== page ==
This past Sunday, the College Football Playoff was determined. Once again, it feels like the same teams are in the final four. You would think the NCAA and ESPN would be a little more lenient of who they would allow this season, especially since still we’re in #CoronaSZN, but no. Money talks when it comes to “The Club” and the NCAA and ESPN are playing bouncers. (“Let me see… Cincinnati… oh, you’re not on the list. I can’t let you in.”)
Some may disagree with me, but it’s time to expand the College Football Playoff.
Wash, Rinse, Repeat
In a past episode of my podcast No Credentials Required, my co-host Corey pointed out that seeing the same three teams being in the playoffs would start to make them stale. And he makes a solid point; look at who has appeared in the seven-season existence of the College Football Playoff:
- Alabama has appeared in all but one (2019).
- Clemson has appeared in all but one (2014).
- Ohio State has appeared in four (2014, 2016, 2019, and 2020).
- Notre Dame has appeared in two (2018 and 2020).
- Oklahoma has appeared in four (2015, 2017, 2018, 2019).
- Oregon (2014), Florida State (2014), Michigan State (2015), Washington (2016), Georgia (2017), and LSU (2019) have each appeared in one.
My expert scientific formula: eleven teams in seven seasons = BORING. The first reason to expand the College Football Playoff is additional teams keeps the format fresh.
Rewarding the Most Deserving Teams
The biggest argument that this year’s CFP has brought upon arguments that one, if not, two teams did not deserve a spot in the CFP: Ohio State and Notre Dame. Reasons? Ohio State basically had been accommodated a spot by the Big 10 (and if you know me well, you know how I feel about them right now). Meanwhile, Notre Dame once again failed to show up when the lights were brightest and wilted like a shamrock in the hot sun. Yet both teams were given CFP spots. Many have made the argument that there were other more deserving teams (i.e. Texas A&M, Cincinnati). The second reason to expand the College Football Playoff is to reward teams that deserve a shot at the playoff.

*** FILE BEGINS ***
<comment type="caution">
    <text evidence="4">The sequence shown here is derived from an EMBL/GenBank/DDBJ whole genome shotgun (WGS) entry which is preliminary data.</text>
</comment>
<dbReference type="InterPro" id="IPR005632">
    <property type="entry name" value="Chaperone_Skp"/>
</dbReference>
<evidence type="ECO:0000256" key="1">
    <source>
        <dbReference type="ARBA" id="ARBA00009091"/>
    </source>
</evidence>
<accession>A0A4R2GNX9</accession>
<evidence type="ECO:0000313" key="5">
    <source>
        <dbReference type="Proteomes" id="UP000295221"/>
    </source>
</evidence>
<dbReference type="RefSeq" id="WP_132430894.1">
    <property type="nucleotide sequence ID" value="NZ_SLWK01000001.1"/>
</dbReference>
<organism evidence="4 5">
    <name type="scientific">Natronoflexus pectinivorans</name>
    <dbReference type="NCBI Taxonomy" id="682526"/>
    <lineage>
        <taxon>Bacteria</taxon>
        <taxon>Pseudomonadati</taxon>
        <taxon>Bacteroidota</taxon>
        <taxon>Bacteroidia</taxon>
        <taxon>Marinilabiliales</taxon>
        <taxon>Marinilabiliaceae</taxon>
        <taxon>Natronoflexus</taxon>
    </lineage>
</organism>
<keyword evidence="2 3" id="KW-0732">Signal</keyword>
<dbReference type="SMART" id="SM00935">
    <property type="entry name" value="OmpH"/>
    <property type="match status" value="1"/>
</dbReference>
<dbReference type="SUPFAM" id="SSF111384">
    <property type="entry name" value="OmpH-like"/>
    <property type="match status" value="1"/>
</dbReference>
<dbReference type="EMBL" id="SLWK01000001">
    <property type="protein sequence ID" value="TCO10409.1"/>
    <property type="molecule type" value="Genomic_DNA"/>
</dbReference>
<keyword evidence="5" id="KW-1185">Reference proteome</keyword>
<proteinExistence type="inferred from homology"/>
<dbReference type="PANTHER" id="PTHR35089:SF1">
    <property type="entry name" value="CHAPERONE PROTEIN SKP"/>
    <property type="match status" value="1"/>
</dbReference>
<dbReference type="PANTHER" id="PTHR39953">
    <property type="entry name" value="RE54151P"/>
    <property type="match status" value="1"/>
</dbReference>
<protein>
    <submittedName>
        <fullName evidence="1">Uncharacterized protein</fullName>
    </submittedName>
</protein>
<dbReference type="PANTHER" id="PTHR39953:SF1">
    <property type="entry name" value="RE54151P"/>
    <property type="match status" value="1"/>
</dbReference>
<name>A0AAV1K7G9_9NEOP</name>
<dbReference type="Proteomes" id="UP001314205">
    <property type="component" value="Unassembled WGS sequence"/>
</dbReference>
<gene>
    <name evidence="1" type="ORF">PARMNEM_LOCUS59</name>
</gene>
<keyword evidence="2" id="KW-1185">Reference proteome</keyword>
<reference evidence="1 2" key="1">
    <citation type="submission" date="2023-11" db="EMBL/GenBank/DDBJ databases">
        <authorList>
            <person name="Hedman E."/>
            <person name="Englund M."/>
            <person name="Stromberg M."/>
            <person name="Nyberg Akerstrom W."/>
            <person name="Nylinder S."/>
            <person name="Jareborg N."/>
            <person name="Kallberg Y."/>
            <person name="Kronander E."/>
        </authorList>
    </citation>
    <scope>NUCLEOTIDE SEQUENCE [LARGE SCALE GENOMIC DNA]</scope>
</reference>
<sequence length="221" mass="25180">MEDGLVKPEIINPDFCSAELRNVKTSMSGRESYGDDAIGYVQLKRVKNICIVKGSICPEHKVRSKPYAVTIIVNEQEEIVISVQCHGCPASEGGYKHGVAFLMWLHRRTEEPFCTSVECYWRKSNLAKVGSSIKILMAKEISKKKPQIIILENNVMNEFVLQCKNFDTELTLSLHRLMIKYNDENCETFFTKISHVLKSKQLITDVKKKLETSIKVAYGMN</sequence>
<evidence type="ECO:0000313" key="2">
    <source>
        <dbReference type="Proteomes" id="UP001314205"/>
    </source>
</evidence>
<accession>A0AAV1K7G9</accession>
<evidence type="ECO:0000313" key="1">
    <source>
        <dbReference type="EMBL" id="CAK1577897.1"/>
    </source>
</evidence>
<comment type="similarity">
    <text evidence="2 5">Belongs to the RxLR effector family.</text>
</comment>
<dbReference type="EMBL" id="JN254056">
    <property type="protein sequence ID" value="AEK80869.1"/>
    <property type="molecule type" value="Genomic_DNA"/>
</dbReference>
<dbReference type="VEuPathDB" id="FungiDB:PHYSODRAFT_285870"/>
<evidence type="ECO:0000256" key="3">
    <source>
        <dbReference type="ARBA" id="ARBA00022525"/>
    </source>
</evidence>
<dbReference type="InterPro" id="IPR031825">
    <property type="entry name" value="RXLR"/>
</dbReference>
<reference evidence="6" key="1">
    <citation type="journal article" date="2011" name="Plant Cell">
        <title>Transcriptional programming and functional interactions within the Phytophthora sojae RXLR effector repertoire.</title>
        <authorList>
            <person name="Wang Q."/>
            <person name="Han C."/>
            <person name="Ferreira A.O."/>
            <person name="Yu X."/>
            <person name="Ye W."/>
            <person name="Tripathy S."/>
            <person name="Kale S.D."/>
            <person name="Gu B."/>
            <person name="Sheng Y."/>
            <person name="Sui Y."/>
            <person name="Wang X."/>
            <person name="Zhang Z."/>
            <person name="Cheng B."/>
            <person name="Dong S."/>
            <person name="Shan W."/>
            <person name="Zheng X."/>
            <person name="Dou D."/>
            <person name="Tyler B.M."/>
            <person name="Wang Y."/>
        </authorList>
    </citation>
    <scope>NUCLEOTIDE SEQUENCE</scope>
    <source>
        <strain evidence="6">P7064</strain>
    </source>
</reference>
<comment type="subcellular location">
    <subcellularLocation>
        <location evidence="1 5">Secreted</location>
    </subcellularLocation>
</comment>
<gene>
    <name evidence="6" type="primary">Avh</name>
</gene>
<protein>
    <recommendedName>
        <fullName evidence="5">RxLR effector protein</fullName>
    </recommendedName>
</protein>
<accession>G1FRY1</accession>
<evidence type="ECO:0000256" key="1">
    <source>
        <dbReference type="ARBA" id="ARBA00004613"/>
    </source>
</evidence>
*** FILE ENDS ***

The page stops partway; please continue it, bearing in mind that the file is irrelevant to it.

How I Would Expand the College Football Playoff
Call me delusional or call me a mad scientist, but after being constantly underwhelmed by semifinal matches that are blowouts, I have a way to expand the College Football Playoff that will make most of us fans happy.
- Conference champions receive automatic bids followed by six at-large bids, expanding the field to 16.
- Seeding is based on a series of parameters (ex. strength of schedule, quality wins).
- First and second round quarterfinal games would take place at the home stadium of the higher seed.
- Semifinal games would be played at two of the legacy New Year’s Six bowl sites and would be hosted on a rotational basis. The championship game would also be on a neutral site.
- The remaining bowl-eligible teams would fill out the bowl schedule, so schools and networks get their respective piece of the pie.
The four major networks (ABC/ESPN, CBS, FOX, and NBC) would each broadcast the first two quarterfinal rounds. But here’s the fun part: the semifinal and championship game would be up for bidding for the networks on a rotational basis.
So, What’s the Hold-Up?
The biggest hold-up is ESPN itself. It’s their baby and the current contract goes through 2025 (thanks a lot, John Skipper). Naturally, they will be the most resistant to expansion. But as fans and punditry continue to grumble about undeserving teams that go to the College Football Playoff, an expansion might need to come sooner or later. The Worldwide Leader will need to make a decision sooner than later.
(If you’re looking for an alternate point of view on the CFP, check out Kev’s column. Warning: he’s a bit perturbed.)